He said that he came out on Stoke Wakes Sunday to their house and then he and the landlord’s wife arranged to go to the Grand Theatre on the Wednesday night and took the eldest daughter with them which he said they did very nicely. He said that when they came out of the Theatre they walked up to a refreshment room in the High Street and had supper upstairs there and then came back to the Car and rode down to Eururia Station. He said that they then got off the car and walked down to Parkers Terrace and stood talking for a few minutes and that when it was quite lonely they went up the opening and had connections behind the houses. He said that when they got back to the opening they told the daughter that they could not find his sister. They then went back to the Car and then he went back to Hanley.

He said that every time he was out he would go and see her and spend some money and that the last time he was working she came to see him and he lent her 8/- for a suit of black for her husband's brother's funeral. He said that he then lent them both a total of 15/- which he said he thought would do for the first weeks board and lodgings. He said that during the fourth week that he was out of work she told him that he would have to start keeping himself and so on Monday he had no money to buy anything to eat and pledged his trousers for 2/9d with which he bought some meat and tea which kept him until Wednesday but that after that there was no sign of any more money.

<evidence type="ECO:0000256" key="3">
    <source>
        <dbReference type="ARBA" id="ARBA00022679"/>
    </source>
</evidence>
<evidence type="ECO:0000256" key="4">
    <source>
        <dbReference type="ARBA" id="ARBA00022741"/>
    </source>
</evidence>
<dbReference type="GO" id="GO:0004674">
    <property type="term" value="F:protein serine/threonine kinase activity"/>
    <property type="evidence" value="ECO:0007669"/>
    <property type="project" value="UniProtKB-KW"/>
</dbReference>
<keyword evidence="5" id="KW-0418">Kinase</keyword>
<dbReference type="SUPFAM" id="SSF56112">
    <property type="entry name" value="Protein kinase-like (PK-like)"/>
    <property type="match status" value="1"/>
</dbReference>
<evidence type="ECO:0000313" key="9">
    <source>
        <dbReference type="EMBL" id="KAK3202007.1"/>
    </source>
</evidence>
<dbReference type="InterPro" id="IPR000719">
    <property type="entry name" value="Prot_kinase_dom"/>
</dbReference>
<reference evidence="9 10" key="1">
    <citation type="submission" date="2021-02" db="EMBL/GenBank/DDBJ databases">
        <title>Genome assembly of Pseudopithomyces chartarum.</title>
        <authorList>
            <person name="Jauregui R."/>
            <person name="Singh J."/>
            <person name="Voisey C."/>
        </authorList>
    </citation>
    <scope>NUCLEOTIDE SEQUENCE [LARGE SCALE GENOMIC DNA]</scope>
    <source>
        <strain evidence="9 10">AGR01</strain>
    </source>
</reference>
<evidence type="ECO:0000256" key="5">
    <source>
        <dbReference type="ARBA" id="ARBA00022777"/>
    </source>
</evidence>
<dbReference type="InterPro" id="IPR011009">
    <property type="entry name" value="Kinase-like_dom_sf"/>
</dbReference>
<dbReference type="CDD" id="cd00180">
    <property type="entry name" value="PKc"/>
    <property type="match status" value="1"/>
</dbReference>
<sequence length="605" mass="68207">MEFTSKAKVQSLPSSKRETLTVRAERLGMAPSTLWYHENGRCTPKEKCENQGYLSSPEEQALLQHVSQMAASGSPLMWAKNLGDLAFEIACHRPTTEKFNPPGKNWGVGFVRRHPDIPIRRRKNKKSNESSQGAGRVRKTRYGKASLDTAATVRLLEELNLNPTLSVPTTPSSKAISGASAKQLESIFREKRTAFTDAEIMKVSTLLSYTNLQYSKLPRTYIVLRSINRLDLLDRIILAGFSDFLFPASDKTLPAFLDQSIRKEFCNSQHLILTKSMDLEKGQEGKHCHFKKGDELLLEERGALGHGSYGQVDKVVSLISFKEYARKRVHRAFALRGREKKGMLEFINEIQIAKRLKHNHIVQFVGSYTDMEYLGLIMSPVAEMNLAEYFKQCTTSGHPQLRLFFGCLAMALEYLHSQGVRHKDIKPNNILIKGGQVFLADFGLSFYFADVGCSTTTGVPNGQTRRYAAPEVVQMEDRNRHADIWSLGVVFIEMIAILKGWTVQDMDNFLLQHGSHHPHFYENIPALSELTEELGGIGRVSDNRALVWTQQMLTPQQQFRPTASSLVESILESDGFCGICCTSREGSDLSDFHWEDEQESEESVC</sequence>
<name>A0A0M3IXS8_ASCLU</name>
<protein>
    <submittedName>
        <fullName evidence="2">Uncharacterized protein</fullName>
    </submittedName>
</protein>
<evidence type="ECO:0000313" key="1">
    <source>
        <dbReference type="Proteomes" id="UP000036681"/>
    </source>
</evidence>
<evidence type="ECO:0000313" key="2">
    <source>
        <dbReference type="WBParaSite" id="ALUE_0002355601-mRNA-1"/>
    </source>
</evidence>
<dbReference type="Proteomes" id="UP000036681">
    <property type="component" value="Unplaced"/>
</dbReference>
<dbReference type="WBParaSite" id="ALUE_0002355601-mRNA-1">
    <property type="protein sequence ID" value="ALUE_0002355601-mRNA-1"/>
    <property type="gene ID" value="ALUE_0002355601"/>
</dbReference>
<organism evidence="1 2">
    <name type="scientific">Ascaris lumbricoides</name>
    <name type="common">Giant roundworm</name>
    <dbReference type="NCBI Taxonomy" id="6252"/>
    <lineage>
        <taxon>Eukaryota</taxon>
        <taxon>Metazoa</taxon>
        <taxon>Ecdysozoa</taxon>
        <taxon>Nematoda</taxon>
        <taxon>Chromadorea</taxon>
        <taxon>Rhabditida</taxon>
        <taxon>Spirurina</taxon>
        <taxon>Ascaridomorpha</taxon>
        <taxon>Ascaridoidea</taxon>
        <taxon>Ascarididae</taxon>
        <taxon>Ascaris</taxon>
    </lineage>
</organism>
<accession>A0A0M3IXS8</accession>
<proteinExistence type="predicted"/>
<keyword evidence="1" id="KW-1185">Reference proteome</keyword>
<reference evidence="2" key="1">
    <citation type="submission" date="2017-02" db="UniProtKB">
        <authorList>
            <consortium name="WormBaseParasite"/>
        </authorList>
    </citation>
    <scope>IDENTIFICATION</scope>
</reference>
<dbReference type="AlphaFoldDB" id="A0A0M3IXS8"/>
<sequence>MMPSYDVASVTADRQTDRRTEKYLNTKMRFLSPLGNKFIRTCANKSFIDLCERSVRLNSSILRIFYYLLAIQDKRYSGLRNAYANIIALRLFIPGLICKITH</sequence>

He said then that the landlord’s wife refused to have anything to do with him and so he reckoned himself done for. He said that he took his things to his sister's house for safety and then went back for his dinner. He said that he then waited for an opportunity to catch her and finish her off but that he had no chance and that his thoughts then changed and he took the baby instead of waiting for the one he wanted.

After that he said that he ran away to the police station and gave himself up to the Clerk in the office.

He pleaded a defence of insanity at his trial but was convicted at the Stafford Assizes on 8 December 1905.

William Edge was executed at Stafford on Wednesday 27 December 1905.

see National Archives - ASSI 6/40/4

see Shetland Times - Saturday 16 December 1905

see Western Times - Saturday 07 October 1905

see Staffordshire Sentinel - Saturday 30 December 1905